Scott’s Thoughts: The Novice’s View

“Training is everything. The peach was once a bitter almond; cauliflower is nothing but cabbage with a college education.”

Mark Twain, (November 30, 1835 — April 21, 1910), American author. Quote from “The Tragedy of Pudd’nhead Wilson and the Comedy of the Extraordinary Twins”

Child playing with letter blocks.

Just as you only have one chance to make a first impression, you only have one opportunity to see something for the first time. As children, our entire world is composed of “first time” experiences. At times it is enchanting. In other ways it is terrifying.

As we gain experience, and our collective library of “first impressions” changes our ability to see the world with fresh eyes. This is helpful when it saves us from mistakes, but it can be a hindrance to perceiving new opportunities or solutions. Once lessons have been taught, they can be enormously hard to unlearn.

We often have to rely on others for a new perspective. The practice, however, of trying to see the world from the child’s mind by yourself can be enlightening if you cultivate it. Try to strip down your storehouse of knowledge and look at a situation as though you’re a complete novice. As your biases and accumulated knowledge resists, acknowledge them and set them aside.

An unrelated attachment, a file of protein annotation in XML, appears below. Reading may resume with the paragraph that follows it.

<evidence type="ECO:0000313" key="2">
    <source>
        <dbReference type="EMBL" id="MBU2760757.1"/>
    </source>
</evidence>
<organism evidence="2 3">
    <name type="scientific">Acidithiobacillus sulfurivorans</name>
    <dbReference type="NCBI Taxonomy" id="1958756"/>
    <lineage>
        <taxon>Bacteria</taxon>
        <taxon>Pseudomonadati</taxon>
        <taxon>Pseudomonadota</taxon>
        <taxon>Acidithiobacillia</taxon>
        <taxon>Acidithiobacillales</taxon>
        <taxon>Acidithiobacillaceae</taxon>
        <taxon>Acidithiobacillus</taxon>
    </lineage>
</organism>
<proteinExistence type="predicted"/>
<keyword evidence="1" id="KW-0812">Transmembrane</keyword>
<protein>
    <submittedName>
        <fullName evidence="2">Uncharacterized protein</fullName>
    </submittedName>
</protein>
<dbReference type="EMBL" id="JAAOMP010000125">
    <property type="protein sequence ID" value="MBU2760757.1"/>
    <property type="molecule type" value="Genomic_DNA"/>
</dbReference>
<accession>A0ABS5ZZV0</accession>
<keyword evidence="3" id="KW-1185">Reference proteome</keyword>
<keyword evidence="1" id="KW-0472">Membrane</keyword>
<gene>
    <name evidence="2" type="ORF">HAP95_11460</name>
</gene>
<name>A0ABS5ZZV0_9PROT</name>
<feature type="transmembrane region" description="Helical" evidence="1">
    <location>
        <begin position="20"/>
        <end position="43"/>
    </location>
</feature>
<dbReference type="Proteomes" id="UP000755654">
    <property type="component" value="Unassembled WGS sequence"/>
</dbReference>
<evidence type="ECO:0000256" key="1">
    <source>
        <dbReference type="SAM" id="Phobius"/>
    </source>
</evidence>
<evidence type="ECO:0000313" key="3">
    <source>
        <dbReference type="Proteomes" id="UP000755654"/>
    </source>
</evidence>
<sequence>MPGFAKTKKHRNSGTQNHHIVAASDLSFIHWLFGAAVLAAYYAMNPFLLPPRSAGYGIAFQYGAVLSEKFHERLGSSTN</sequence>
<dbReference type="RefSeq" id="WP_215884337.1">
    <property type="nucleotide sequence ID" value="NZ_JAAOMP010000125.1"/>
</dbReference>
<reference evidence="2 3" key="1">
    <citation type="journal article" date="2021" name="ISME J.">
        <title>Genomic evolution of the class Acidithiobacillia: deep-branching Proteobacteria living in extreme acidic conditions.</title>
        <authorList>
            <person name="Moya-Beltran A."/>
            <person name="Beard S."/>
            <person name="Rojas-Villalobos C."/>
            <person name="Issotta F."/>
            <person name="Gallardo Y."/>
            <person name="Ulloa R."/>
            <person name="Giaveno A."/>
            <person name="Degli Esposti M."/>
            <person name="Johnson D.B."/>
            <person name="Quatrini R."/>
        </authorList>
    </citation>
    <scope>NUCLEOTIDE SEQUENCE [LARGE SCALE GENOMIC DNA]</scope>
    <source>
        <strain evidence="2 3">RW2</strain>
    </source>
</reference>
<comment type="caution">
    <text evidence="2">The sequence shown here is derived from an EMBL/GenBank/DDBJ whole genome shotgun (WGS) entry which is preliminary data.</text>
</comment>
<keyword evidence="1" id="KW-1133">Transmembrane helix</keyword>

Attempting this can help you develop empathy for people who do not have the same level of familiarity with a subject as you do. It can teach you patience and remind you that the root of communication depends upon true mutual understanding. It helps you remove assumptions and thwart miscommunication.

Can you remember a time when you didn’t know what a title search was? Can you honestly recall the first time someone explained a mortgage to you? You may not, but there are people out there who come to you with zero understanding of the home buying and selling process.

The child’s mind not only protects you from your biases, but it helps discard half-truths, rumors, and assumptions you may have held (but don’t recall their origins or can’t vouch for their accuracy).

Cultivate this state of mind–one filled with curiosity and useful ignorance–to help you become a better listener, problem solver, and intuitive professional.

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